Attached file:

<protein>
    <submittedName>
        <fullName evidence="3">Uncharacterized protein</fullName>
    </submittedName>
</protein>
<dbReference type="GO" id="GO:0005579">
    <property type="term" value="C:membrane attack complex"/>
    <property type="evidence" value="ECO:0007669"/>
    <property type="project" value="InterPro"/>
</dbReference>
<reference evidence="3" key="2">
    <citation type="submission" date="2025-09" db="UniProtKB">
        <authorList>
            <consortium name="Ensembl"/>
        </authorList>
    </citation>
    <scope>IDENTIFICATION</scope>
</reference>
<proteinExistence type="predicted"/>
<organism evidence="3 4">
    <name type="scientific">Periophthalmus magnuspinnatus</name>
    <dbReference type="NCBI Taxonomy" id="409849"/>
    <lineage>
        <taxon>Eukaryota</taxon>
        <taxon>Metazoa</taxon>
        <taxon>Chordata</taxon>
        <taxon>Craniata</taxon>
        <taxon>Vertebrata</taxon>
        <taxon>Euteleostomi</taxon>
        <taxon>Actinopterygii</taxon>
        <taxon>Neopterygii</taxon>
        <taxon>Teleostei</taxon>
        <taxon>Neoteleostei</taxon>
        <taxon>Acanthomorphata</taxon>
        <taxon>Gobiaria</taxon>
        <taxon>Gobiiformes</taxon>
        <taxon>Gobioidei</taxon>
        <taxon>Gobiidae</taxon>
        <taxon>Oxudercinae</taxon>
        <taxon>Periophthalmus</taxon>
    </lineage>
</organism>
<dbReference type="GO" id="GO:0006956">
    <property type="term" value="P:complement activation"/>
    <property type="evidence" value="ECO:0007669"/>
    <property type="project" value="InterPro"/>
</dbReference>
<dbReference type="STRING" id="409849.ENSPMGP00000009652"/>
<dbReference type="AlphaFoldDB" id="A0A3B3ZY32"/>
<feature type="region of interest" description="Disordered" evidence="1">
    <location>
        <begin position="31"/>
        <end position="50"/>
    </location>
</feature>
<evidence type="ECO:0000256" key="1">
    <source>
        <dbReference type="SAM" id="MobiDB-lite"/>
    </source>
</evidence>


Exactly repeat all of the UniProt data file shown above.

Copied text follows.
<protein>
    <submittedName>
        <fullName evidence="3">Uncharacterized protein</fullName>
    </submittedName>
</protein>
<dbReference type="GO" id="GO:0005579">
    <property type="term" value="C:membrane attack complex"/>
    <property type="evidence" value="ECO:0007669"/>
    <property type="project" value="InterPro"/>
</dbReference>
<reference evidence="3" key="2">
    <citation type="submission" date="2025-09" db="UniProtKB">
        <authorList>
            <consortium name="Ensembl"/>
        </authorList>
    </citation>
    <scope>IDENTIFICATION</scope>
</reference>
<proteinExistence type="predicted"/>
<organism evidence="3 4">
    <name type="scientific">Periophthalmus magnuspinnatus</name>
    <dbReference type="NCBI Taxonomy" id="409849"/>
    <lineage>
        <taxon>Eukaryota</taxon>
        <taxon>Metazoa</taxon>
        <taxon>Chordata</taxon>
        <taxon>Craniata</taxon>
        <taxon>Vertebrata</taxon>
        <taxon>Euteleostomi</taxon>
        <taxon>Actinopterygii</taxon>
        <taxon>Neopterygii</taxon>
        <taxon>Teleostei</taxon>
        <taxon>Neoteleostei</taxon>
        <taxon>Acanthomorphata</taxon>
        <taxon>Gobiaria</taxon>
        <taxon>Gobiiformes</taxon>
        <taxon>Gobioidei</taxon>
        <taxon>Gobiidae</taxon>
        <taxon>Oxudercinae</taxon>
        <taxon>Periophthalmus</taxon>
    </lineage>
</organism>
<dbReference type="GO" id="GO:0006956">
    <property type="term" value="P:complement activation"/>
    <property type="evidence" value="ECO:0007669"/>
    <property type="project" value="InterPro"/>
</dbReference>
<dbReference type="STRING" id="409849.ENSPMGP00000009652"/>
<dbReference type="AlphaFoldDB" id="A0A3B3ZY32"/>
<feature type="region of interest" description="Disordered" evidence="1">
    <location>
        <begin position="31"/>
        <end position="50"/>
    </location>
</feature>
<evidence type="ECO:0000256" key="1">
    <source>
        <dbReference type="SAM" id="MobiDB-lite"/>
    </source>
</evidence>